Out at the Jamaica Bay Wildlife refuge yesterday afternoon, Marie and I were treated with the usual plethora of animal activity, a myriad of birds including multiple ospreys, a raccoon scurrying up the beach, a muskrat grazing on lush grass, and then, to our utter surprise as it is quite early in the season, we saw this charming little thing:

Female ruby-throated hummingbird (I think)

Now this was shot with my trusted, beloved, outstanding Canon 5D Mark IV and the 100-400mm II L lens with a 1.4x extender that basically never leaves it. I had set a 1/2500 shutter speed and auto ISO as I had been shooting mostly birds, but because we found the hummingbird in a very shaded spot, the camera reached the set ISO limit of 12,800 and shifted down to 1/1000, limited by widest aperture it could muster at 400 mm with the extender, f/8.

The result was a very acceptable shot, but noise was heavy as expected at such high ISO.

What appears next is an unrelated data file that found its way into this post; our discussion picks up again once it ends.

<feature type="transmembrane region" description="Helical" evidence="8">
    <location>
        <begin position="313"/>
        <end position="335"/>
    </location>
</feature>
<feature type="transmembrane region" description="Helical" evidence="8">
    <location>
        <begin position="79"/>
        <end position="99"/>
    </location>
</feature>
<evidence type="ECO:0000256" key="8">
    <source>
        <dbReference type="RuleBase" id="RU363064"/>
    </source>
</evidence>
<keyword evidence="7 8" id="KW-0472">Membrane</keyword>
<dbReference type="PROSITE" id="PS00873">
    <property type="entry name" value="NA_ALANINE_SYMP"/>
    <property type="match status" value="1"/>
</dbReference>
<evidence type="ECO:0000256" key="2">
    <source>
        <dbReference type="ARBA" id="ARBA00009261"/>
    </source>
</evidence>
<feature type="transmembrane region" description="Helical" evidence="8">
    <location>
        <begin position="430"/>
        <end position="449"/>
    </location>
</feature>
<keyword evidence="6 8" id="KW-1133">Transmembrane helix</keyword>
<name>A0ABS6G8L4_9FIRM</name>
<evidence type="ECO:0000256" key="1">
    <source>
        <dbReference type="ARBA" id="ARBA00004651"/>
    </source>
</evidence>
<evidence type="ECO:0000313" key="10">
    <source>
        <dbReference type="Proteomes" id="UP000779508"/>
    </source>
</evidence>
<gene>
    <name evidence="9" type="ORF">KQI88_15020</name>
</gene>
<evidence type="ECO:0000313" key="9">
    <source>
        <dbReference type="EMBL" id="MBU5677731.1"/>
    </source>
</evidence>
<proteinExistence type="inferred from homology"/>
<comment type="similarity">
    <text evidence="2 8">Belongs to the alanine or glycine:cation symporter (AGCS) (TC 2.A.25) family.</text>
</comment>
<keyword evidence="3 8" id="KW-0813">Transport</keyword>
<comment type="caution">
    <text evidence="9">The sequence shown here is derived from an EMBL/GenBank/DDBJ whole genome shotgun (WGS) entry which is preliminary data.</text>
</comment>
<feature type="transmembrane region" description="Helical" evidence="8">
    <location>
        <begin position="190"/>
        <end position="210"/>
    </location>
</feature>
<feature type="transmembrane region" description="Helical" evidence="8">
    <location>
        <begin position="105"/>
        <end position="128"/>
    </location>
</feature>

Now, until recently I was doing all my processing including noise reduction in Adobe Lightroom, which for reasonable amounts of noise does a very good job. I would once in a while switch over to Nik Define when I ran into serious issues but that would involve trading sharpness for noise reduction.

Enter Topaz Denoise AI. I discovered the suite of Topaz applications a few months ago, after succumbing to a Facebook add, of all things! I did not like their “miracle-result” before-and-after approach which smelled of a gimmick and I tend to give wide berth to anything promoted on FB, but I became curious and tested the trial.

In a few words, the noise reduction in Denoise AI is nothing short of miraculous! It blows my mind every time I play with it.

Nothing is a hundred percent perfect of course, and I have found that it does not handle color noise very well, so I start by removing color noise in Lightroom, without applying any luminance noise reduction nor sharpening, and then hand the image over to Denoise, and voilà!

Not only does Denoise excel at removing noise but it so does without the common softening other applications suffer from—in fact it actually sharpens the image noticeably, no doubt tapping into the sharpening technology of its equally amazing sister app Sharpen AI. But that will be for another story.


I have arranged larger comparison shots in the gallery below since noise cannot be evaluated well on the small downsized versions above, noise being efficiently squashed by downsizing anyway. Wow.